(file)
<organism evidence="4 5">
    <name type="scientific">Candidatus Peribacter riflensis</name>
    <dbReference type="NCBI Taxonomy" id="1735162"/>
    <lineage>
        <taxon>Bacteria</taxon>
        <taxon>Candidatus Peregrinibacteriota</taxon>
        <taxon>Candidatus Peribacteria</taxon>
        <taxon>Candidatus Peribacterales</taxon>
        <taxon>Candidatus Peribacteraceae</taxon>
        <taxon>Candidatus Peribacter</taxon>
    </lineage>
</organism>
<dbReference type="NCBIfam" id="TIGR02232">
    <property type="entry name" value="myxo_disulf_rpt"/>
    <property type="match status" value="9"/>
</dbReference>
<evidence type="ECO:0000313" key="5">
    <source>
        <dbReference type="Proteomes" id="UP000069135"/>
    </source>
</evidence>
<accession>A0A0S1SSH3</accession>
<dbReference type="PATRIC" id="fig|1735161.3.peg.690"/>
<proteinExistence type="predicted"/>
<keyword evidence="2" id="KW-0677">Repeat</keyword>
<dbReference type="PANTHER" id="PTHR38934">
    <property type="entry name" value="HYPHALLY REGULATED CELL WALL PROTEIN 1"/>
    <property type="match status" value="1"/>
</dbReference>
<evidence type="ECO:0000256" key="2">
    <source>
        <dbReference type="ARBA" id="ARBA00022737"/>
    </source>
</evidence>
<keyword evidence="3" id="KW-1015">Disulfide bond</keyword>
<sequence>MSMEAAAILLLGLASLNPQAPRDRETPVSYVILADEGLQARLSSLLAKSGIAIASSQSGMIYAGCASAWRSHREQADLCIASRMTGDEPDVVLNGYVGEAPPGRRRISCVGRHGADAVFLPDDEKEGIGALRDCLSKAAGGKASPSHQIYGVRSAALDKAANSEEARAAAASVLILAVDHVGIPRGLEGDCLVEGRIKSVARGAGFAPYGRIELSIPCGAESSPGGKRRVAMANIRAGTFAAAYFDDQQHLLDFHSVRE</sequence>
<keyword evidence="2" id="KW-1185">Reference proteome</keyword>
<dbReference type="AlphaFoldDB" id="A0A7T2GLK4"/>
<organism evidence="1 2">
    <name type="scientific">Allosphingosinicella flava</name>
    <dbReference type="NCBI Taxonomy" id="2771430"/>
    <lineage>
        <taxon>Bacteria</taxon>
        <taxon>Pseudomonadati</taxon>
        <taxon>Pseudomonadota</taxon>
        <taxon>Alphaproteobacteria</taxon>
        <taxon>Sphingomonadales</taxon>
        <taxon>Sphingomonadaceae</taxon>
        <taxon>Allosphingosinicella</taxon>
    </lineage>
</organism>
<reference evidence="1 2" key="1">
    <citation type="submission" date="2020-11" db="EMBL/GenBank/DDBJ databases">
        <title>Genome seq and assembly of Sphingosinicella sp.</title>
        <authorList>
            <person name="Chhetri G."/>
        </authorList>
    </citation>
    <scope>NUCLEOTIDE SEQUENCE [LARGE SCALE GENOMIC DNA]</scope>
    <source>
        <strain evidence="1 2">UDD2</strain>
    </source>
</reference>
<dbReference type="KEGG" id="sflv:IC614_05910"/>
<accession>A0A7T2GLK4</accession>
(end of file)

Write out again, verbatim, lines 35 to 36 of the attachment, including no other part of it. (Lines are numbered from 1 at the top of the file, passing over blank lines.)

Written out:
<keyword evidence="3" id="KW-1015">Disulfide bond</keyword>
<sequence>MSMEAAAILLLGLASLNPQAPRDRETPVSYVILADEGLQARLSSLLAKSGIAIASSQSGMIYAGCASAWRSHREQADLCIASRMTGDEPDVVLNGYVGEAPPGRRRISCVGRHGADAVFLPDDEKEGIGALRDCLSKAAGGKASPSHQIYGVRSAALDKAANSEEARAAAASVLILAVDHVGIPRGLEGDCLVEGRIKSVARGAGFAPYGRIELSIPCGAESSPGGKRRVAMANIRAGTFAAAYFDDQQHLLDFHSVRE</sequence>